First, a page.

Middle East Expert Prof. Vladimir Chukov: Bulgaria Chose Shrewd 'Hybrid' Wording on Hezbollah's Role in Burgas Bus Bombing
An exclusive blitz interview of Novinite.com (Sofia News Agency) and Novinite.bg with Bulgarian Arab Studies expert, prof. Vladimir Chukov, on the Bulgarian government report on the role of pro-Iranian Lebanese group Hezbollah in the Burgas Bus Bombing, which killed 5 Israeli tourists and a Bulgarian driver on July 18, 2012.
The information on the involvement of members of the military wing of Hezbollah was reported by Bulgarian Interior Minister Tsvetan Tsvetanov after a meeting of Bulgaria's Consultative National Security Council on Tuesday, February 5, 2012.
Do you believe the report of the government announced after the National Security Council that the pro-Iranian Lebanese group Hezbollah is behind the July 18, 2012, Burgas Bus Bombing is plausible?
First of all, it is essential to point out that there is no official position of the Bulgarian Presidency, which is an official institution of the Republic of Bulgaria on this issue. I would really like to stress that.
This means that the investigation of the Burgas Bus Bombing is still going on. What we learned about the report of the Bulgarian government on the investigation after the National Security Council sitting came from information leaked to the public which I believe is a kind of test.
But the wording that the Bulgarian government chose with respect to the role of Hezbollah in the Burgas Bus Bombing is very interesting. It is a "hybrid", to put it that way, and sounds like "Having your cake and eating it, too!"
Because the emphasis in it is not not Hezbollah's involvement but on the military wing of Hezbollah. I suppose that this wording was suggested by London.
The UK is the only nation that employs a similar approach. This means that it is the military wing who are the terrorists, not the politicians from the respective group. That way, as a whole, the Bulgarian government is trying to please both sides.
What sort of a reaction do you expect from Hezbollah and Iran now that the Bulgarian government did name the Lebanese group as being involved in the Burgas Bus Bombing?
We'll see, this information right now is a test. There is no formally adopted position of the Bulgarian state. This is just sounding it out.
Hezbollah and Iran have learned what the report of Bulgaria's Consultative National Security Couincil says.
Bulgaria's authorities have left some room for manoeuvring and reaction. This is a very shrewd move on part of Bulgaria.
Up until now, Bulgaria's government adamantly refused to name Hezbollah as the culprit for the Burgas Bus Bombing, unlike Israel. Does this development mean that Bulgaria is getting even closer with Israel, and is committed to Israel's position?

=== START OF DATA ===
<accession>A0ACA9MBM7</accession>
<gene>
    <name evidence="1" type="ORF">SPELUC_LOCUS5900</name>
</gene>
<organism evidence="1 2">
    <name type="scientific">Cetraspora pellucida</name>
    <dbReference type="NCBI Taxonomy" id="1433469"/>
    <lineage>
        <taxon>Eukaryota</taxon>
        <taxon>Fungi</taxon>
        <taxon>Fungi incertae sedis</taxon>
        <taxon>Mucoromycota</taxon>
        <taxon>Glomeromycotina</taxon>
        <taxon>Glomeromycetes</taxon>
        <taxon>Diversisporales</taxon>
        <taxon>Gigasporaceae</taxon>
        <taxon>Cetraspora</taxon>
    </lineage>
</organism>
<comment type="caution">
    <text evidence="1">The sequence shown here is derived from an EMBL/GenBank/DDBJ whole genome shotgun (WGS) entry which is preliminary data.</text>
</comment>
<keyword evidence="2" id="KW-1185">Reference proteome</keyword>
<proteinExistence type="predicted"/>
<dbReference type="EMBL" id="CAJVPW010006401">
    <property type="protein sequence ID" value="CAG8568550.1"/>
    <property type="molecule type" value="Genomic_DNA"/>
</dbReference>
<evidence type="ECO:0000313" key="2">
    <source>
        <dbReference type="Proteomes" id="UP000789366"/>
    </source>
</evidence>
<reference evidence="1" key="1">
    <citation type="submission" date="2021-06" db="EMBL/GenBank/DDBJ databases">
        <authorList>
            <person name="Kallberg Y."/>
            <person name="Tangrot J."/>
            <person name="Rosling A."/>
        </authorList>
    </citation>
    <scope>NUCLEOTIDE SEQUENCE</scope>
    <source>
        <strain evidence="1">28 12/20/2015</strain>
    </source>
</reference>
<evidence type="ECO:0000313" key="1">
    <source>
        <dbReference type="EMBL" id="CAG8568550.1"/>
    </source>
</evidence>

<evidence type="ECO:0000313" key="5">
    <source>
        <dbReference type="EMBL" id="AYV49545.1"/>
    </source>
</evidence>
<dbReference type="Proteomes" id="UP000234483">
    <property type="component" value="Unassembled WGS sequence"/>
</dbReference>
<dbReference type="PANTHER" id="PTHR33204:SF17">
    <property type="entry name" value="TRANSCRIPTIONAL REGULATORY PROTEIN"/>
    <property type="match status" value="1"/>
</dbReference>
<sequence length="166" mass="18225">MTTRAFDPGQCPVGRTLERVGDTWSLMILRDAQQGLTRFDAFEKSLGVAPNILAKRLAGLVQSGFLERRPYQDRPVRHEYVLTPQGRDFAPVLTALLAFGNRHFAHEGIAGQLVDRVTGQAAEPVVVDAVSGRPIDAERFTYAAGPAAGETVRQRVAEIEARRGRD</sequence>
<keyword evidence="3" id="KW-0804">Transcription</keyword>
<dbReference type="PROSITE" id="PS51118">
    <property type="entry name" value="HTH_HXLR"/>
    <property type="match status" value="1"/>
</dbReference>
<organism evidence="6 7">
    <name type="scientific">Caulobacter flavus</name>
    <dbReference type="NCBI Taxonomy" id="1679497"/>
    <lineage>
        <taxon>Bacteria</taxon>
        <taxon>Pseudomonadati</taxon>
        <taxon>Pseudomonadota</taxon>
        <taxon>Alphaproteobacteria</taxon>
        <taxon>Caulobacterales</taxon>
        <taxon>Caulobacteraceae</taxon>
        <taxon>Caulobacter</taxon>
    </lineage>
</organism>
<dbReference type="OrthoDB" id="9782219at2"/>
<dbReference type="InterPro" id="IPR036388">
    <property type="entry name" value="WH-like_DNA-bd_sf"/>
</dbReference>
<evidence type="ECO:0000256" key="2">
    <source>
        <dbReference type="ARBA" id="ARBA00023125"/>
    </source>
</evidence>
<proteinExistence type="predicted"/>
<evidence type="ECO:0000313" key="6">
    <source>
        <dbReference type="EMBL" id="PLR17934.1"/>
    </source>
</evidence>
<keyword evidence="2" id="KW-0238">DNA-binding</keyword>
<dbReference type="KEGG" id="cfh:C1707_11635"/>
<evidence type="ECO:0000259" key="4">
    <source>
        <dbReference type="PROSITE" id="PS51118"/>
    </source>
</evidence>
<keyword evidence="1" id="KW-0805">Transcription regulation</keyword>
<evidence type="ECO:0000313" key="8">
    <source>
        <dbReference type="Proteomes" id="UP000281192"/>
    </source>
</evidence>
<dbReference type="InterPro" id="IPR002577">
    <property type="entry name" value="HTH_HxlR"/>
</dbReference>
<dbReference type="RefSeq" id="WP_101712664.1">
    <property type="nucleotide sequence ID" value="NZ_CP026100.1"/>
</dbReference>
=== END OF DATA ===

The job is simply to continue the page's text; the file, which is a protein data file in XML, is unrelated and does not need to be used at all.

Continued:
Actually, I think it's more like the other way around. I will mention once again that the Bulgarian government report is about the military wing of Hezbollah, not about the very organization Hezbollah itself.
This means that Bulgaria will be able to talk to the Lebanese MPs from Hezbollah the way Britain is doing it.
So technically, this is a hybrid situation that goes to suggest that there little chance that Bulgaria will name Hezbollah and Iran as culprits.
Because so far whoever named Iran as the culprit for similar terrorist attacks as the one in Bulgaria's Burgas, was always summoned to an international court by the Iranians. We can guess that Bulgaria hardly wants to be subject to that.
Are the closer ties of the current Bulgarian government with Israel beneficial or harmful for Bulgaria's interests?
It's very complicated. To put it bluntly – Bulgaria has had to be involved in some very serious politics beneath the surface.
The government of Prime Minister Boyko Borisov was in a very complex situation of having to make a choice between Washington and Brussels.
Germany and France don't want Bulgaria to name Hezbollah as the culprit for the Burgas Bus Bombing, and the EU to designate it as a terrorist organization. But Washington and Tel Aviv want exactly that.
Bulgaria has been between the hammer and anvil. The Bulgarian government chose the wording they chose, and we will see the reactions in the following days.
Apparently, the situation of the Bulgarian government is a very hard one.
But I wish to stress again – there is no official position of the Bulgarian Presidency as of today.
- » Alan Colson: American English Academy Takes Pride in Its Rich Cultural Diversity
- » Goran Svilanović: EU Accession Countries Should First Join Energy Union
- » Marina Stephens: Homeniuk’s Extradition Will Be ‘Incredible Political Coup’ for Kyrgyzstan
- » Maxim Behar: PR and emotion are synonyms*
- » Yoav Chudnoff: a Tale of Bulgaria, US and a Talking Imperial Eagle
- » Ellis Shuman: I'm in Bulgaria, I'm Home!